I find you again that same summer in Lagos. This time in the form of a bright, gorgeous Glaswegian. We meet on the dance floor at a bar that plays Beyonce and DJ Khaled and when I tell you that Amy Winehouse once called me beautiful you take my hand and say “She’s right — you are.” For three days we lie on the beach and have dinners and you smell good and we talk and laugh and then you get on a flight back to Glasgow and with a heart so heavy I’m surprised my plane takes off, I fly back to Berlin.

I find another you, newly single, amongst my group of friends in Brighton. I’ve known you for years. You are perfect. I’ll come back for you another time.

It’s 2018. It’s nearly been two years and I wonder how the hell I’ve gone this entire way alone. Where the fuck are you. Friends offer advice.

“Have you tried just not looking for it?”

“Have you used dating apps?”

“Maybe you’re being too negative.”

“I think you must be coming on too strong.”

Boy problems aside, I currently have no idea what I’m doing with my life. I’m jobless and I need a career change. My friend Jo invites me round to her flat to talk about it. She’s a hero and endures several teary, snotty meltdowns from me. But afterwards I decide to turn it around, use all my experience so far to build a career I truly want.

You aren’t around to celebrate me getting the freelance job of my dreams but my phone buzzes all day anyway with friends and family telling me how proud they are. To celebrate I go to Israel. I find you a thousand times over in Tel Aviv. You are everywhere I look. Green eyes, olive skin, dark, curious, unafraid of women. I find you in plant-filled bars in Jaffa. You walk up to me, fearless, in coffee shops and ask for my number. I find you in the form of a beautiful barman who gives me free shots and confidence boosts. You are everywhere in Tel Aviv, but I need you in Berlin.

Holy christ. Ffs. Finally. I find you in my German class. The first time we meet your back is turned and from the state of your hair and clothes I can only assume you’re homeless. But then you turn around and you’re 6 foot 4 and you’re tanned from travelling South America and your skin glows golden and your turquoise eyes are so beautiful I outwardly gasp. YOU are the fittest crustie I ever did see.

But you don’t speak to me. And that’s fine. That makes sense, someone that fit must be a bit of a dick.

But then you invite the class round to your house for dinner and you teach me how to make tzatziki.

“I wanted to make sure you could come tonight.” You say.

“I had a good feeling about the people in this class.” You say.

“My ex-girlfriend was from the UK.” You say.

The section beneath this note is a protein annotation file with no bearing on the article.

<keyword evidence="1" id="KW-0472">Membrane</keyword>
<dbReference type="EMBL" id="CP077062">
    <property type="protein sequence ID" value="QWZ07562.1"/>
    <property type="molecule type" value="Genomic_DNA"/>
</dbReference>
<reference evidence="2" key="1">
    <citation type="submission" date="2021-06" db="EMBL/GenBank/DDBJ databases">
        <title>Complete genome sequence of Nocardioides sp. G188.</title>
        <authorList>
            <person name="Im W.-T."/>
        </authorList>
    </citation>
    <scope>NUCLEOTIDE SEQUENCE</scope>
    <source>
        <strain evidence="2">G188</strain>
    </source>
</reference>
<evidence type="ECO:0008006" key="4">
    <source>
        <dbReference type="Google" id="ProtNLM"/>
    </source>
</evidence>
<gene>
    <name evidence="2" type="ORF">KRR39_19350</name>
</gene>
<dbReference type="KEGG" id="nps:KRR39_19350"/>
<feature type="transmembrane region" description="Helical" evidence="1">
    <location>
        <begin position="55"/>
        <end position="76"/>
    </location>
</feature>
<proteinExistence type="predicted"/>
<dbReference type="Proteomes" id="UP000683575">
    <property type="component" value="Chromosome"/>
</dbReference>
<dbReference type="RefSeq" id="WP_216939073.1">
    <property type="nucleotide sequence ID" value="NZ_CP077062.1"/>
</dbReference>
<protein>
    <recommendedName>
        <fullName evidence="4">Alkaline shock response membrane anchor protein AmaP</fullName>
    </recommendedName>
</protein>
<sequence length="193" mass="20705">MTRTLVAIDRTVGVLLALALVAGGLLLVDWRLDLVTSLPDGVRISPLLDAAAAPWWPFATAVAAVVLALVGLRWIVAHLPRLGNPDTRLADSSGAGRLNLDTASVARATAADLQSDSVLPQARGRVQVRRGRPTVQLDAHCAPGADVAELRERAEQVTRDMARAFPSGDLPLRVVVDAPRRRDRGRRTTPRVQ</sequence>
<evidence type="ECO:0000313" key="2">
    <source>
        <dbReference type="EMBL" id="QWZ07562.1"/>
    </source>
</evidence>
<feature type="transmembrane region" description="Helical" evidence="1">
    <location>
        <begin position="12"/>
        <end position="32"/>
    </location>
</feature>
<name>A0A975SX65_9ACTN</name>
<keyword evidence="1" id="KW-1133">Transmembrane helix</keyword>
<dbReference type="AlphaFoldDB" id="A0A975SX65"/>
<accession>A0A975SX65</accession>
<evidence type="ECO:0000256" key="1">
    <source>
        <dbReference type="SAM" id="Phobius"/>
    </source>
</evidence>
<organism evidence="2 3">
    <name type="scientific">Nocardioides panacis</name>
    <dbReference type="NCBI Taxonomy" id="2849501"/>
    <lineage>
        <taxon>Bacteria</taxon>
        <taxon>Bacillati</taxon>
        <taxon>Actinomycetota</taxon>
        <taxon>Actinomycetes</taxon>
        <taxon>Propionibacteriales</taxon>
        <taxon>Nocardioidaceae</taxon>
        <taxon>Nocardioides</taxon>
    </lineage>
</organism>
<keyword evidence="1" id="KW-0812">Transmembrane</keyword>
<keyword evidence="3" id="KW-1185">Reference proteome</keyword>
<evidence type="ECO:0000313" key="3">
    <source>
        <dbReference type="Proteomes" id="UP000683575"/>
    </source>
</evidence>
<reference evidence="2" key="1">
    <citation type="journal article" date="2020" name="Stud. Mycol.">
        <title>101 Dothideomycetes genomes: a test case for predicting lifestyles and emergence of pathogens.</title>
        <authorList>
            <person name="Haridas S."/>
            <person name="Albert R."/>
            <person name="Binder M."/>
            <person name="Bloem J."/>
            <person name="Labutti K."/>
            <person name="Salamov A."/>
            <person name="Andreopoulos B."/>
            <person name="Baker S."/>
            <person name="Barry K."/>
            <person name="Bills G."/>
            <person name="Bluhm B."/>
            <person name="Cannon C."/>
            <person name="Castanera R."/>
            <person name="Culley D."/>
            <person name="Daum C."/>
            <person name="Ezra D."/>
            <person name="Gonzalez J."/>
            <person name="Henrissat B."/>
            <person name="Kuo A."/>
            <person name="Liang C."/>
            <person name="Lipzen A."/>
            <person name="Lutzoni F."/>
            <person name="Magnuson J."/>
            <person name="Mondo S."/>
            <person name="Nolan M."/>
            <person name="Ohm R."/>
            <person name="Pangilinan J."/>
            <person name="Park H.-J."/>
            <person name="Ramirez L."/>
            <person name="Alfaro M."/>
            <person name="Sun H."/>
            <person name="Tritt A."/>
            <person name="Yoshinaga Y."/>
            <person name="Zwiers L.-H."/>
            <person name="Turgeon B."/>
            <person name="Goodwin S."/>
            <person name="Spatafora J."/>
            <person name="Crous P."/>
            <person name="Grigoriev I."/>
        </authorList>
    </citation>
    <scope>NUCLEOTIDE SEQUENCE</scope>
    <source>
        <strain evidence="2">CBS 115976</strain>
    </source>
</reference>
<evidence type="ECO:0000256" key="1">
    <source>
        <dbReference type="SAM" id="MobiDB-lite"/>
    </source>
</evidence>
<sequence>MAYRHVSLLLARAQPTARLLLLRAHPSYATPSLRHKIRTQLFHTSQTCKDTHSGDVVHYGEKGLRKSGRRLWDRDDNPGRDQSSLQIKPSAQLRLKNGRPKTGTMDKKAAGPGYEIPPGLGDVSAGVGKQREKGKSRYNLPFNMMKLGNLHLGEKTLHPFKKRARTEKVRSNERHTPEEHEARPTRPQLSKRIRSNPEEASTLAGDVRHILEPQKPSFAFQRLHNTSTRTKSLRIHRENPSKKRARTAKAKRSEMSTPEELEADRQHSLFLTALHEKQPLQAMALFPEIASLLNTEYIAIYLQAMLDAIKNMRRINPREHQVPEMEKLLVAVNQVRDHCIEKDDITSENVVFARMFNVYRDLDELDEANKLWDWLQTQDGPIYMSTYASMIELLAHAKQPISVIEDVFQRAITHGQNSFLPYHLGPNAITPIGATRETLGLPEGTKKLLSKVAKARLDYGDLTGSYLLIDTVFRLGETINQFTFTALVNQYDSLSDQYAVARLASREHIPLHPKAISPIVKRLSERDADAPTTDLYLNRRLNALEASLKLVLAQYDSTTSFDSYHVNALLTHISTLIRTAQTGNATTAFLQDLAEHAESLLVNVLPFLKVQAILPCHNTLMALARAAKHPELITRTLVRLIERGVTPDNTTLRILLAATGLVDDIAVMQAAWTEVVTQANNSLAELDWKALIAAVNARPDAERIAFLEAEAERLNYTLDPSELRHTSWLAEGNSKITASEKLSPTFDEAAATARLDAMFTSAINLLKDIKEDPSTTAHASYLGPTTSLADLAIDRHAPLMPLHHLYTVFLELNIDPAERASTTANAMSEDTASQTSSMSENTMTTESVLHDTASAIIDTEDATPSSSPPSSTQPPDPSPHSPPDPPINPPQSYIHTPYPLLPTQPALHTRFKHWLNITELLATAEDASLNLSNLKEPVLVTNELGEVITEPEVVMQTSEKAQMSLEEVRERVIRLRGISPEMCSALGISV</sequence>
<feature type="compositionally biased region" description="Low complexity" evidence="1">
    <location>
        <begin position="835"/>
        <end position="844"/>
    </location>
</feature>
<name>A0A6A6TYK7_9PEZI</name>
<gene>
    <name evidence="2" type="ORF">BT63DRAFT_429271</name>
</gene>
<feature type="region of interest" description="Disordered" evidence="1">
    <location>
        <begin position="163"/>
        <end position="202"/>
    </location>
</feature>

Although there’s 12 of us at dinner it feels like it’s just you and me. You fire questions. You seem genuinely, truly interested in getting to know me. But I don’t dare to think this could be a thing. I am terrified. Every experience in Berlin so far has gone wrong, I have misjudged every single situation. Real fear grips my heart. After dinner everyone leaves your apartment and we watch the England vs. Australia game. It’s the World Cup and I’m convinced that it’s coming home.

That night I dream of you. I dream that it’s real. My subconscious recklessly indulges in the possibility of a real, actual connection with a human man, and while I slept my heart had opened up like a flower. In my dream I wasn’t suspicious or scared and whatever was happening was real. When I wake up I feel hollow. The dream shines a bright, unapologetic light on how very, very alone I feel here.

It’s England vs. Sweden, its coming home, and you send me a WhatsApp. “Where are you watching the football?” You say.

Hasenheide.

“I’ve got two mates with me, can we watch it with you?”

We sit next to each other, shoulder to shoulder. My head is screaming “Danger! This is dating in Berlin! Nothing is as it seems! Beware!” But I can’t help it. It could be you.

It doesn’t come home. As the football match ends the heavens open and you and I cycle, drowned rats, to the nearest bar. We have a drink together. You tell me about your family. If I was anywhere else in the world, England for example, I would assume this is a vibe. But I’m in Berlin, and you go home after one drink.

That’s fine, not a problem. If there’s one thing I’ve learnt in my two years in Berlin it’s that I don’t fucking get how people date here. So I tell myself to forget about you, protect myself. Don’t even think about it.

But it doesn’t seem to stop. You say things that are outlandishly flirtatious. “Let’s get drunk together soon.” You say. “Do you want to just make out?” You say. One day you hold my hand in the kitchen. You make a habit of playing with my hair. Danger! My head says. But I can’t help thinking this might actually be a vibe. Maybe I should make a move? But I am terrified. Rooted to the spot with fear. I just don’t know what to do.

Another party. Me and you again. Folded up, close, on the sofa. “Do you have any holiday plans?” I ask.